I’m just wondering whether you can get a chance to test human monocytic cell lines such as THP1 cell lines to isolate membrane proteins using this kit?

    Thanks

    Moo

  • Carlo van Roermund

    Hi,
    I am trying to extract membrane and cytosol fractions from yeast peroxisomes. What kit is the best kit to use for isolating the peroxisomal membrane protein. After that I will measure the transport activity of these proteins in liposomes. So I need after the extraction an active membraneprotein. Any suggestion what kit I can use to isolate membrane proteins?

    Thanks,

    Carlo

  • Tushar Deshpande

    Hi,
    I would like to know about the term “membrane protein” used here. Does the kit separates all membrane proteins (mitochondrial, ER, plasma membrane) or it selectively separates plasma membrane proteins from all cytosolic proteins (which is mixture of true cytosolic proteins and cytosolic organnels like Endoplasmic reticulum-ER, mitochondria)?
    Does the membrane fraction obtained by this kit also contain proteins from ER or golgi? This is very important since the protein of my interest is present at plasma membrane as well as in the cytoplasmic organells like ER, golgi etc. It will be of great help if you mention atleast the principle (and not the detailed mechanism) with which the kit works!

    Thank you in appreciation,

    • Scott

      Hello Tushar,

      This kit works on the principle of selective solubilization. Cells are permeabilized to release non-membrane enclosed soluble cytosolic proteins, and then pelleted. The pellet containing all membranes and membrane enclosed organelles are then solubilized with another detergent formula that releases integral membrane proteins, peripheral membrane proteins, as well as proteins in membrane enclosed organelles.

      The “membrane” fraction will indeed include plasma as well as mitochondrial, ER, Golgi, and even nuclear membrane proteins. This kit is not for the selective isolation of plasma membrane proteins. If you are interested in isolating only cell surface protein, you may want to try our cell surface protein isolation kit (http://www.piercenet.com/product/pierce-cell-surface-protein-isolation-kit).

  • Nicole

    Can you isolate membrane proteins from Pichia Pastoris with this kit?

    • Scott

      Hello Nicole,

      We have not tested isolation of membrane proteins using Mem-PER Plus on yeast cells. It is not known at this time whether or not the permeabilization buffer is able to poke holes in the cell wall of yeast. Original Mem-PER (Product #89826) has been tested on membrane protein isolation from S. cerevisiae, with disruption of the cell wall using glass beads.

      We have sample sizes available for the Mem-PER Plus reagent that you could request if you wanted to evaluate compatibility with Pichia.

  • Sam

    Hi,
    I am trying to extract membrane and cytosol fractions from human macrophages (7.5 million cells) and detect caveolin-1 via western blot. However, protein concentration yield seems to be very low for cytosol fraction (~4ug). Any suggestion as to how I can increase the yield?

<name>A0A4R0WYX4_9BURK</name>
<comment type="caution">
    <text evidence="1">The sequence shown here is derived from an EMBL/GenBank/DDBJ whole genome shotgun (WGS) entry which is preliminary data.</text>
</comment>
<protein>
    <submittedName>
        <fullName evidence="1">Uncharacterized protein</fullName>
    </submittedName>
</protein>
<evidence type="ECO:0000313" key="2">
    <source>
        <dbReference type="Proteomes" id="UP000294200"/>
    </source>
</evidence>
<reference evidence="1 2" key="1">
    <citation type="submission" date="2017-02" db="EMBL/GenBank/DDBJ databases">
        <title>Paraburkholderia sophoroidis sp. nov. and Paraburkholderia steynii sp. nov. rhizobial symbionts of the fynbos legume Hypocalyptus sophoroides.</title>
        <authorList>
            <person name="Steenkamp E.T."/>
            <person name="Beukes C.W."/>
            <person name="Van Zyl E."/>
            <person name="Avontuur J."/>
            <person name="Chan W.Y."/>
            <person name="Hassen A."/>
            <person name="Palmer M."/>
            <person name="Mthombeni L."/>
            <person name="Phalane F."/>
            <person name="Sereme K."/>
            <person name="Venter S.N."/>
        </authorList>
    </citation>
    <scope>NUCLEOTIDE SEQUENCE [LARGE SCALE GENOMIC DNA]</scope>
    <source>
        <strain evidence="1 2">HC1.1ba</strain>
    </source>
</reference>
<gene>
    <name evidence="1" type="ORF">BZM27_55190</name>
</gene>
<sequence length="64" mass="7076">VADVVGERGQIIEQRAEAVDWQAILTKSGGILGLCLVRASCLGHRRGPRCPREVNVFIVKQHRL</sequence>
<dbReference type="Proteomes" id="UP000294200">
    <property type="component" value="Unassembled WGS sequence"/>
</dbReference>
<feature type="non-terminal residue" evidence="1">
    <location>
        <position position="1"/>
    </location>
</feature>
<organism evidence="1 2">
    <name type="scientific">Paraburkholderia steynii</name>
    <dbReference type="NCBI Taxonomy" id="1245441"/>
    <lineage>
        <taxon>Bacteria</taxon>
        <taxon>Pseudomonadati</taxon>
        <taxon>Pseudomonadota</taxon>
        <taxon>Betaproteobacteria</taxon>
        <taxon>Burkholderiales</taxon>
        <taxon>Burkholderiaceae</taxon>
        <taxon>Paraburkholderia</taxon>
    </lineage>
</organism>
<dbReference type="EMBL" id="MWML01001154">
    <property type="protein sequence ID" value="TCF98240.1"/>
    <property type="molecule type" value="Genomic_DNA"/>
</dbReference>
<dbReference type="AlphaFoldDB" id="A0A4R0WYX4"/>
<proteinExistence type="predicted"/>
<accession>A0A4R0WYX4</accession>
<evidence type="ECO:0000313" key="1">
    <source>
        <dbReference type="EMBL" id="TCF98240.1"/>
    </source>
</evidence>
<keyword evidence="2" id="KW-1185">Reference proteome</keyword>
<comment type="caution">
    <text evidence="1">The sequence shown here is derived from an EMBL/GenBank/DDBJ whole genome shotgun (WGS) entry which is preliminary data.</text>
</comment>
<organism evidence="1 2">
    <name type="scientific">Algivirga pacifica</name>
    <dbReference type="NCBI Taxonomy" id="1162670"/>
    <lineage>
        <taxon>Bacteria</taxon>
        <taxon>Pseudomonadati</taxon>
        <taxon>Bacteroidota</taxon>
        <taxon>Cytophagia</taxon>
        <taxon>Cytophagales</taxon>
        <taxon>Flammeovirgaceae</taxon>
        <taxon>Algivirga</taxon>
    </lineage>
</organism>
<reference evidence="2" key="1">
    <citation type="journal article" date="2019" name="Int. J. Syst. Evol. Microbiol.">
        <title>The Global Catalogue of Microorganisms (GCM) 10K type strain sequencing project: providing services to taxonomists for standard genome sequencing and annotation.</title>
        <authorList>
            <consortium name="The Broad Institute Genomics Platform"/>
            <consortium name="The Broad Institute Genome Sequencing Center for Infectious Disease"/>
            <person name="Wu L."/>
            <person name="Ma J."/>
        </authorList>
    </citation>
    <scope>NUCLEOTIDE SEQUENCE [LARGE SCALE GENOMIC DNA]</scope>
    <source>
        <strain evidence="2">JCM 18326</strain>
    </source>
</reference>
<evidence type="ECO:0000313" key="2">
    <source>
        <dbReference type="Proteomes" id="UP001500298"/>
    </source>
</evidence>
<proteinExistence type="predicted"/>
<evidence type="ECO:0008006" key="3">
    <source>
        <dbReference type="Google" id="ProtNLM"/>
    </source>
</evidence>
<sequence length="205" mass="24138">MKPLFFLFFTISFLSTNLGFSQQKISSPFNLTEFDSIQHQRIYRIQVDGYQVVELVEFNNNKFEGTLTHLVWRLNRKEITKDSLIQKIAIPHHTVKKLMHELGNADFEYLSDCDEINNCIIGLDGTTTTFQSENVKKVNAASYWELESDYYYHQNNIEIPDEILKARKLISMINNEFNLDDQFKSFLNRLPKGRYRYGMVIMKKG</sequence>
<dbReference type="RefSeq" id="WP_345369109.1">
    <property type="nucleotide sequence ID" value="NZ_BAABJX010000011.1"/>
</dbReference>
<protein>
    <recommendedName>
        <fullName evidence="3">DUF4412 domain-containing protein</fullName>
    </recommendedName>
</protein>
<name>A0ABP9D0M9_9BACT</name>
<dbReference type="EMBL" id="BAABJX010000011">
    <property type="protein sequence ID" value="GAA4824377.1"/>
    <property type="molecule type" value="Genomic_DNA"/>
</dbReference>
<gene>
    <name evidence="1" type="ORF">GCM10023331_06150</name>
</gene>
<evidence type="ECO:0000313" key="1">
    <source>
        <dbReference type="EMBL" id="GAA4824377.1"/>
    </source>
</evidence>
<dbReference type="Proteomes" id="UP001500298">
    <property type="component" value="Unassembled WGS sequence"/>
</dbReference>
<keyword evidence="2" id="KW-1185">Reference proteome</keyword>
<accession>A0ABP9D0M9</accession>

Thanks,
    Sam

    • Scott

      Hello Sam,

      While we have tested several cell lines and tissues for fractionation of membrane and cytosolic proteins using the Mem-PER Plus Kit, sadly macrophages were not one of them. First, confirm that cytosolic proteins are not contaminating the membrane fraction probing for MEK1/2 by western blot. If there is cytosolic contamination of the membrane fraction, longer incubation times (up to 30 minutes) with gentle agitation may increase the permeabilization of the cell membrane and release of soluble cytosolic protein into the cytosolic fraction. Also, always include protease inhibitors in the cell permeabilization and membrane solubilization buffers to avoid protein degredation. If you are using frozen instead of fresh cells, wash the cells before freezing. Thaw the cells before use, and proceed to the cell permeabilization step. Freeze/thaws can rupture the cells, releasing the cytosolic protein into the washes instead of the cytosolic fraction.

  • Andreia

    I would like to know if this kit is mass spec compatible, for further analysis.

    Many thanks in advance.

    • Scott

      Hi Andreia,

      The membrane permeabilization and solubilization buffers included in this kit contain detergents that are not directly mass spec compatible. Sample cleanup is necessary for downstream analysis by MS, with your best bet being SDS-PAGE and in-gel digestion. It may be possible to remove the detergents by dialysis or acetone precipitation, however we have not evaluated this.

  • Subhasree Basu

    HI,
    I am a post doc fellow in Wistar Institute. I am wondering if I can please get a sample of the kit to try plasma membrane extraction. Kindly let me know.
    Thanks
    Subhasree

    • Kevin

      Hi, Subhasree. Most of our products do not have sample sizes available, especially multi-component kits. However, I’m going to pass your request along to the product manager for that product and have her contact you.